TRENTON, NJ – New Jersey Secretary of Agriculture Douglas H. Fisher will welcome the participants in one of the world’s top eventing competitions, the 2013 Jersey Fresh International Three-Day Event Friday, May 10 at the Horse Park of New Jersey at Stone Tavern, in Cream Ridge.
This is the 11th year the competition has been held at the Horse Park. There will be 89 of the best horse and rider combinations from the U.S., Canada, Great Britain, South Africa, Ireland and the Netherlands competing in the three-star event; the two-star will test the skills of the newer, up and coming combinations.
Eventing was originally a military event intended to measure the fitness of military horses. To succeed both rider and horse must be highly trained in these three tests:
- Dressage – a French term, meaning training. Dressage comprises a set series of complicated movements performed in an enclosed arena. It requires precision, smoothness, suppleness and complete obedience by the horse.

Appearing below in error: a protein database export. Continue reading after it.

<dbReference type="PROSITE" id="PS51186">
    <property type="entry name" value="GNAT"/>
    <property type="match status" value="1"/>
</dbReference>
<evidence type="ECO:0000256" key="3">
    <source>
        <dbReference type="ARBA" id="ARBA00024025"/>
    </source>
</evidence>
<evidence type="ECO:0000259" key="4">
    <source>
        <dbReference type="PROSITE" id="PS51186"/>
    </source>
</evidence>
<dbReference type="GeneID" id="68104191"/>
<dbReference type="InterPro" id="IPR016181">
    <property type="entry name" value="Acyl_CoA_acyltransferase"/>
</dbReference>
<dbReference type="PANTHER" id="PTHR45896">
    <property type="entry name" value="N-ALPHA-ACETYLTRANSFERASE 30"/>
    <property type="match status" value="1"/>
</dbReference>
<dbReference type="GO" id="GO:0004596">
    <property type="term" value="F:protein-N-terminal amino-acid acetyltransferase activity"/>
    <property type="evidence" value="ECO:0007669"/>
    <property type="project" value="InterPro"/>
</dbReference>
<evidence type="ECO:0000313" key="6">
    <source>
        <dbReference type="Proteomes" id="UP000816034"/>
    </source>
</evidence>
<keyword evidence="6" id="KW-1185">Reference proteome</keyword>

- Cross-country – the endurance test, with a galloping trek of three miles and 30 jumps.
- Show Jumping – takes place in the jumping arena. Horse and rider must negotiate between 12 and 15 show jumping obstacles.
Dressage will take place Thursday and Friday, May 9 and 10; Cross-country on Saturday, May 11 and Show Jumping on Sunday, May 12.
On Saturday and Sunday, the New Jersey Equine Advisory Board will present the 2013 Equine Expo, an educational program related to horses, agriculture and safety.
The Jersey Fresh International Three-Day Event has consistently had a positive impact on the local economy, with revenues generated at surrounding businesses at more than $2.5 million each year.
The New Jersey equine industry is valued at $4 billion and generates $1.1 billion annually in positive impact to the state’s economy, according to a recent study by the Rutgers Equine Science Center. The study showed there are 7,200 equine facilities on 176,000 acres and 42,500 equine animals.